I did have to pick up the treasure chest expansion for San Juan because I heard the extra cards make the game more fun. In that case it's true, but it's a single deck game that really needed those cards. It sounds like Nightfall is balanced without the promos. Get it from a local store or amazon or something and if you like it, buy the expansion and then consider the promos.
 
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I've debated with myself whether it would be polite to explain why these promos are a show-stopper for me. But perhaps I'm representative of a noticeable part of the gaming community, so here goes:

As someone who hasn't played the game, I can only view the promos as either being completely useless (unbalancing, and therefore best never used in the game) or necessary. It would be contradictory to be able to judge for myself, and while I do appreciate the help, I've found this thread to be ambiguous overall. I'm going with "uncertain" on this point.

I've learned (here) that there is a related set of three promos for each of two sets, and that if there are more sets, there will be more promos. I have no practical way to get two of the current three. There's nothing to suggest I'll ever be able to get them, or that this problem won't recur with later sets. Postal rates to move tiny packages to where I live mean that even if I can get the promos one pack at a time, they will add around 35% to the price of the game. For each and every standard game package.


When I select card games to try out, the "rejection priority" is:

A. "Cardboard crack" business model (CCG, LCG, etc)
B. Game (mechanics, style, theme, etc) doesn't suit me or others in my gaming group
C. Necessary components unavailable
D. High cost

There's another important rejection criterion too: uncertainty. I can only introduce a limited number of games to my group, and each failure makes it a little harder to introduce the next game.

Note that I didn't write "will need at least one "patch" to be really good". I expect that. But regardless of how the "patch(es)" are initially delivered I expect to be able to get them without too much trouble.

So the point of all this is that the promos are the reason I'm not planning to buy Nightfall. Perhaps I'm the only gamer in the world with these criteria, in which case my decision is not a problem for anyone else. But in case there could be more like me, there are any number of easy fixes:

* Make any extra components (e.g. the promos) conveniently available world-wide at some point
* Consider the issues for the major non-US regions (cost, postage, customs, getting any "free" packages to current customers) when choosing the means of distribution
* Announce this as a supplier policy, either from the original developer and IP owner, or from each and every local publisher

As far as I can see, the easiest way to do this would be to put the "expansion X-1" promos in the box for "expansion X", but I've never seen this happen, so I suppose there are hidden difficulties.
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Rick Teverbaugh
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I think your premise is flawed. Good promos are neither unbalancing or useless. They are interesting and fun. I really don't see how they can be construed as necessary unless the game is poorly designed and they fix a problem. Nightfall isn't poorly designed and they don't fix any problems. Unless a player just can't play a game unless they own everything for said game, these promos shouldn't influence any buying decisions.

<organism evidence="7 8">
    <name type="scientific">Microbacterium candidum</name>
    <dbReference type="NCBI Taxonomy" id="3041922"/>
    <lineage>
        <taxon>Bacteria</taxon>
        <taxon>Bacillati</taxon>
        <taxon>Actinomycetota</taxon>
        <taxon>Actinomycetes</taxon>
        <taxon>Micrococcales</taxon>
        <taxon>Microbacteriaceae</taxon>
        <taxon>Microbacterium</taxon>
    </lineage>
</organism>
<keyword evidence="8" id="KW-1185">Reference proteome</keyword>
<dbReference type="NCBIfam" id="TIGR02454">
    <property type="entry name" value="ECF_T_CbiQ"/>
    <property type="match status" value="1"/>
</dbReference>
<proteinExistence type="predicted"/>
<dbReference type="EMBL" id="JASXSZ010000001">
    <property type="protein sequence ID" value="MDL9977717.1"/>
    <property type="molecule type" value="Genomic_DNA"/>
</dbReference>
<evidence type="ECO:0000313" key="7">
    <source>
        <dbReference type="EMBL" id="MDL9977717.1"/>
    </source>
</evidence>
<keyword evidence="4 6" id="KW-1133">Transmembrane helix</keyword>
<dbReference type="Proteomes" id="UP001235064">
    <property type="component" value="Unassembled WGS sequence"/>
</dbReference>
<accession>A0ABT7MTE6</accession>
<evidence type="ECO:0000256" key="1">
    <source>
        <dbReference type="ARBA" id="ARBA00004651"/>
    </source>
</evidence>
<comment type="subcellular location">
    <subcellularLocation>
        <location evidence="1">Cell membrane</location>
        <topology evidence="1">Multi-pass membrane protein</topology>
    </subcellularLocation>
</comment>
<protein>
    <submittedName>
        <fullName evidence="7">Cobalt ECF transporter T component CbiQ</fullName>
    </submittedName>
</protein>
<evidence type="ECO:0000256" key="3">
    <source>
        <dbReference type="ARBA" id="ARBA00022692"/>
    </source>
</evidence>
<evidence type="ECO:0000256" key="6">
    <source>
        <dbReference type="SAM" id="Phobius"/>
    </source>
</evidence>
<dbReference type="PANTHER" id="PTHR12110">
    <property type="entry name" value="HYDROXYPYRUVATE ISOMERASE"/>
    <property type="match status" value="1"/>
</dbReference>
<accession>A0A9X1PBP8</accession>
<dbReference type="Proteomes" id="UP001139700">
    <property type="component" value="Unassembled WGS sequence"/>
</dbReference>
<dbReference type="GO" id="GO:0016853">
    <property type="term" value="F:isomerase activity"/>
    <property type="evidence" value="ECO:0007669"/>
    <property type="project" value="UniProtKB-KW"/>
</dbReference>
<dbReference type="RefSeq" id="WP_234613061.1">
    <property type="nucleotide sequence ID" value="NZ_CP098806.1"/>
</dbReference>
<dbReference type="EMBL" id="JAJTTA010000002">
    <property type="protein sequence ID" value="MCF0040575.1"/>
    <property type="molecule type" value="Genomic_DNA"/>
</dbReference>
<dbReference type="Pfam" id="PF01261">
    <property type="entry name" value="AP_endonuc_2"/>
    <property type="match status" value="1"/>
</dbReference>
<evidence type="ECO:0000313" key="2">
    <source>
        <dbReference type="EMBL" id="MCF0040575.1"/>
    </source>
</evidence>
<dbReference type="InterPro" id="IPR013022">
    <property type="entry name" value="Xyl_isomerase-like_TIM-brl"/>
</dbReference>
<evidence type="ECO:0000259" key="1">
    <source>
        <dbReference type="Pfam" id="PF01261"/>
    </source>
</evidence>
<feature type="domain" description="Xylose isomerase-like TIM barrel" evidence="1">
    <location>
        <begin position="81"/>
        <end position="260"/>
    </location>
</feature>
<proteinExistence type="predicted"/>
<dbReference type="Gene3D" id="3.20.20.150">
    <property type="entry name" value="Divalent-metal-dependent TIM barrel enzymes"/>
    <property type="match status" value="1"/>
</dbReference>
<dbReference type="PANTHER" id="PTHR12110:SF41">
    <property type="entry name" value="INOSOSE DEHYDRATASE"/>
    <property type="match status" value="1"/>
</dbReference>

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Edward Bolme
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Every release in Nightfall has a self-contained and symmetrical linkage ring. That is, if you arrange the colors in order, each card links to the two colors clockwise, and kicks from one of the two colors counterclockwise.

The promo card form their own separate linkage ring. Their absence does not mean you will miss anything, since the rings included in NF and NF:ML are each complete.

Their presence adds another ring, one that is, at this time, incomplete. Which can be good (if you like unpredictability) or bad (if you like symmetry) or just cool (if you like promo cards).

We don't directly sell our promos to make a profit. We use them in ways that will hopefully spur interest and excitement. And we do work to make them accessible to all.

In the long run, once the promo color wheel is complete, you may see them appear somewhere that is easy for everyone to get. But we're a ways from that yet.
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Vince Lupo
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gyc365 wrote:
I've debated with myself whether it would be polite to explain why these promos are a show-stopper for me. But perhaps I'm representative of a noticeable part of the gaming community, so here goes:

As someone who hasn't played the game, I can only view the promos as either being completely useless (unbalancing, and therefore best never used in the game) or necessary. It would be contradictory to be able to judge for myself, and while I do appreciate the help, I've found this thread to be ambiguous overall. I'm going with "uncertain" on this point.

I've learned (here) that there is a related set of three promos for each of two sets, and that if there are more sets, there will be more promos. I have no practical way to get two of the current three. There's nothing to suggest I'll ever be able to get them, or that this problem won't recur with later sets. Postal rates to move tiny packages to where I live mean that even if I can get the promos one pack at a time, they will add around 35% to the price of the game. For each and every standard game package.